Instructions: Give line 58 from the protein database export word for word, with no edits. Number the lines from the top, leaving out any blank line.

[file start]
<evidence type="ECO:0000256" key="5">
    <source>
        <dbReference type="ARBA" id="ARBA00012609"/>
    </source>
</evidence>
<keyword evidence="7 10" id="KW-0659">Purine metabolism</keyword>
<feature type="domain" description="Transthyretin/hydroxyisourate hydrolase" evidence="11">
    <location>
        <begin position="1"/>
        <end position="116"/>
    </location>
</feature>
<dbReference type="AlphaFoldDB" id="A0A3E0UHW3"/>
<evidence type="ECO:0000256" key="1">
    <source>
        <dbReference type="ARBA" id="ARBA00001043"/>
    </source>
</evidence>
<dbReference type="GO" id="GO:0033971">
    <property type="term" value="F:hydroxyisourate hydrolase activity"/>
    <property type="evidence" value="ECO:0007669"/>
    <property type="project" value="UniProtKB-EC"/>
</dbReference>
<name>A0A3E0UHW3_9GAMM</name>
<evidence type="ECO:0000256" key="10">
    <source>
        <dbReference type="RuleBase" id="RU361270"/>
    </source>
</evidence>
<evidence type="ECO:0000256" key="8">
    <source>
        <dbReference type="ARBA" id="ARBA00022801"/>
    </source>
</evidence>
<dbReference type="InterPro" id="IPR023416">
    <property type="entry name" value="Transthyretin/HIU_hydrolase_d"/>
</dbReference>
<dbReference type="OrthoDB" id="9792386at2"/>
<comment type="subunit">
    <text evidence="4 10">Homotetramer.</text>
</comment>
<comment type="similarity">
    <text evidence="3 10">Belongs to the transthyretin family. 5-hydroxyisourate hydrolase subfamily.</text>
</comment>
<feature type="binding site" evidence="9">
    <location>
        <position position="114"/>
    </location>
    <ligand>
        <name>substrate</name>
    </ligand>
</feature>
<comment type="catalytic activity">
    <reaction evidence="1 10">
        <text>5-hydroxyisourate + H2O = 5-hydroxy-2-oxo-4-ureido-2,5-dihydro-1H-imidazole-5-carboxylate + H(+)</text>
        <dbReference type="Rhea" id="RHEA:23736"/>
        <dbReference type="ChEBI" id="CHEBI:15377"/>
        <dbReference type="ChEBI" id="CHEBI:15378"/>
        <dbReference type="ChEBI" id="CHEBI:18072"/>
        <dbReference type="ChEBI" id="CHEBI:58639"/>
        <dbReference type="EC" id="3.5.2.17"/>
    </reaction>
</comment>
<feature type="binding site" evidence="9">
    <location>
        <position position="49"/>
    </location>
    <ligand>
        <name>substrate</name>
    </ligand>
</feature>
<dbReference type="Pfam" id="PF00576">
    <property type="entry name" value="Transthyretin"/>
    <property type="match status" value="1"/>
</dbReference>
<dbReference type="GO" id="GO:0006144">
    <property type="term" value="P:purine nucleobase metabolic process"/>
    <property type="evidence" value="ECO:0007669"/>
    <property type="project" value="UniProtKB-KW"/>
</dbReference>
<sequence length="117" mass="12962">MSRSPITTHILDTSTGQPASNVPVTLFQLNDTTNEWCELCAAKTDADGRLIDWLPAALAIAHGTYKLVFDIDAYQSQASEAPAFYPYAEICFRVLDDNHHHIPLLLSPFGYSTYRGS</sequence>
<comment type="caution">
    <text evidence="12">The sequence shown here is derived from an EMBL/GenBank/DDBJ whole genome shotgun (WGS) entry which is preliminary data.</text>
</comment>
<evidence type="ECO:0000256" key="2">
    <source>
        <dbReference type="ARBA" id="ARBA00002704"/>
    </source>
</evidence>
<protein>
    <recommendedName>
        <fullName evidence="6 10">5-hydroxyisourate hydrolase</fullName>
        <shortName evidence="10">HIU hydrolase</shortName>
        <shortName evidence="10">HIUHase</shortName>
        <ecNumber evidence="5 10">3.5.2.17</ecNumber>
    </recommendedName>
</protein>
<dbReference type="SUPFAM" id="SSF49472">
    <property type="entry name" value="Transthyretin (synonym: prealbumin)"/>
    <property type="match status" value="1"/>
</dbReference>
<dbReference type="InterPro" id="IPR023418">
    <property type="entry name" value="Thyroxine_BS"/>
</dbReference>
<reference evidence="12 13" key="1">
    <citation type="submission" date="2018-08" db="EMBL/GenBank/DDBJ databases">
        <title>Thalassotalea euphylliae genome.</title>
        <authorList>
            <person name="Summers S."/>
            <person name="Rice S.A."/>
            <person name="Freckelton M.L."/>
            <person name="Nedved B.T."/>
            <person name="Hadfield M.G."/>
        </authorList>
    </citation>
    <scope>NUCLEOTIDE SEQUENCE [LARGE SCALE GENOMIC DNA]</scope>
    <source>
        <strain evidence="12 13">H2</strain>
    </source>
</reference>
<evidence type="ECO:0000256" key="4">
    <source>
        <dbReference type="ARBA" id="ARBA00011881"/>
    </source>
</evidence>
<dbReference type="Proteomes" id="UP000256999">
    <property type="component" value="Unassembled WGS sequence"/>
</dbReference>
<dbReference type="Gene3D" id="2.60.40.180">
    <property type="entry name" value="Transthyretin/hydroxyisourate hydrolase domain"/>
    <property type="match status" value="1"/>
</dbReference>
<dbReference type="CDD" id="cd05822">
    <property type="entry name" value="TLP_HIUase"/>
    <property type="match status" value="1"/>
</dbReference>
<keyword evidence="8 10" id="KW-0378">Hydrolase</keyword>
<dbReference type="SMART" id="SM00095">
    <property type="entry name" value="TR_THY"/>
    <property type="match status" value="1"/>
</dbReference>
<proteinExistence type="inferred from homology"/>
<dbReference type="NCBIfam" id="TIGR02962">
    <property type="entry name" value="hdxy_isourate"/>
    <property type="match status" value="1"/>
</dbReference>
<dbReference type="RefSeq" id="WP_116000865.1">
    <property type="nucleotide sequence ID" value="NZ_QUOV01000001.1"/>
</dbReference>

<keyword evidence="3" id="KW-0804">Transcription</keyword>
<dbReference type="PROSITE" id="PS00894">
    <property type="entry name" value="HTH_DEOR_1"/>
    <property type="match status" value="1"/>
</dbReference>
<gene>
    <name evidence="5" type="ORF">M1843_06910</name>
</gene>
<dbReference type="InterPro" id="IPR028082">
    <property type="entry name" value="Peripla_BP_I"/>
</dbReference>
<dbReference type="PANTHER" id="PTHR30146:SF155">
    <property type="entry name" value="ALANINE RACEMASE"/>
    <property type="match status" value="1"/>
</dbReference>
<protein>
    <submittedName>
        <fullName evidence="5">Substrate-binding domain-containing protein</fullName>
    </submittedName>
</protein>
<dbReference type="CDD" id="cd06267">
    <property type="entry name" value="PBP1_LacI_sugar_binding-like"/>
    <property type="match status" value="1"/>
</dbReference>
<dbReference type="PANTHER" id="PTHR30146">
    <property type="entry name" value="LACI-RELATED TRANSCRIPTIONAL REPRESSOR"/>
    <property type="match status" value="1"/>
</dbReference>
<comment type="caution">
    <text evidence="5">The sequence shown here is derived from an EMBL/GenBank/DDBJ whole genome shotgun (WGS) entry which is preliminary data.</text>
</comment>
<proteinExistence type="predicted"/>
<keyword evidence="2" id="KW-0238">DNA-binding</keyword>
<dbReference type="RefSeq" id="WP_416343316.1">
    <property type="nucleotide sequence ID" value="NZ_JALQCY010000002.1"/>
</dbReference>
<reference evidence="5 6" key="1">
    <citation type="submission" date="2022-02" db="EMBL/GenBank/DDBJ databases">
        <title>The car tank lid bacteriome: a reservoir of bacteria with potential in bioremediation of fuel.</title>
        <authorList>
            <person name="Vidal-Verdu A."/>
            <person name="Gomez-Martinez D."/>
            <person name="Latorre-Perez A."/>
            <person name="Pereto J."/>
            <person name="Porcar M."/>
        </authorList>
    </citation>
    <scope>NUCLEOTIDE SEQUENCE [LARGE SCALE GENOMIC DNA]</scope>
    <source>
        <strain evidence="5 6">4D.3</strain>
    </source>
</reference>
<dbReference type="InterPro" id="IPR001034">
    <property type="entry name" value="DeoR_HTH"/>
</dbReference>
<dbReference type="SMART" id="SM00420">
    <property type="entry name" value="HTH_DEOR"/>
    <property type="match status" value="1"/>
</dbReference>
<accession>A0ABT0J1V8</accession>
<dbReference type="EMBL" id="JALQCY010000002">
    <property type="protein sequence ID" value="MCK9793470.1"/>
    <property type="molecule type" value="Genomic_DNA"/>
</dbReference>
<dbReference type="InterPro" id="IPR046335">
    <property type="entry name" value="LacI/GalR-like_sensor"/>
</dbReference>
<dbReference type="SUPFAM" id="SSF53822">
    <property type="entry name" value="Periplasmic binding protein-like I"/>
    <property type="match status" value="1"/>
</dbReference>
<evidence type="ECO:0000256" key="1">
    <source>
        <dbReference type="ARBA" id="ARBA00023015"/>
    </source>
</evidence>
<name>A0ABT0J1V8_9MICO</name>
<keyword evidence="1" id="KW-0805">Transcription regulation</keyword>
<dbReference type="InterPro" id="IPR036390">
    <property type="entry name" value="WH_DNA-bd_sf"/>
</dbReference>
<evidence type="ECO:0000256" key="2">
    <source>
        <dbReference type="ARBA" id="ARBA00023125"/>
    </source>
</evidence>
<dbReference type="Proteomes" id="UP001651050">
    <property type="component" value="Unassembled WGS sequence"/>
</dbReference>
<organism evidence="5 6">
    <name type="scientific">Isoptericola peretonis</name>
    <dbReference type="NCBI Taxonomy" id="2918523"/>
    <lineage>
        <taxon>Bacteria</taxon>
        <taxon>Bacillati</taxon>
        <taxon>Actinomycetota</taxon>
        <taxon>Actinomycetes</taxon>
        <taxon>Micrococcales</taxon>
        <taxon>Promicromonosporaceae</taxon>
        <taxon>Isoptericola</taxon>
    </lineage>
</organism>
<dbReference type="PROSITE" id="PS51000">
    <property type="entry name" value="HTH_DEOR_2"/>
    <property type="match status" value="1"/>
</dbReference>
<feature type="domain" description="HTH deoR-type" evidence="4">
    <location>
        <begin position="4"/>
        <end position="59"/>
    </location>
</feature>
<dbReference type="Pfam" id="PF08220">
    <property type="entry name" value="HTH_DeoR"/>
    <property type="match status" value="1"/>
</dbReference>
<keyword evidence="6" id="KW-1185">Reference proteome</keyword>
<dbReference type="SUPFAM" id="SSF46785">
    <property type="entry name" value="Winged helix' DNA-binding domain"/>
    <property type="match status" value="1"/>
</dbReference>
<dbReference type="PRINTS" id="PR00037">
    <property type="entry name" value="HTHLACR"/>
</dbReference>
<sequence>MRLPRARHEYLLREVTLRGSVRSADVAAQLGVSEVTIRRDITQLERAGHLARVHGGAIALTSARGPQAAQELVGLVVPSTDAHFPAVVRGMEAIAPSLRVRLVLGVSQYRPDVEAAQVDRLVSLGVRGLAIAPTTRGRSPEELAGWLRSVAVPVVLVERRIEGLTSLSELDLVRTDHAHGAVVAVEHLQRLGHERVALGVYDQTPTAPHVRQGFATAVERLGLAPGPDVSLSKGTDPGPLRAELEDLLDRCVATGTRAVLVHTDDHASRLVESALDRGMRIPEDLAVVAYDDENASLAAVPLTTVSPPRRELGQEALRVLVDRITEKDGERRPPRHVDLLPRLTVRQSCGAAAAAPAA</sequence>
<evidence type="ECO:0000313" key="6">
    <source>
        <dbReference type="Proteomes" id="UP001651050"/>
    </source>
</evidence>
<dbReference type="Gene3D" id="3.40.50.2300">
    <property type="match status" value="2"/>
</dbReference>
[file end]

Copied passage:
        <dbReference type="ChEBI" id="CHEBI:15378"/>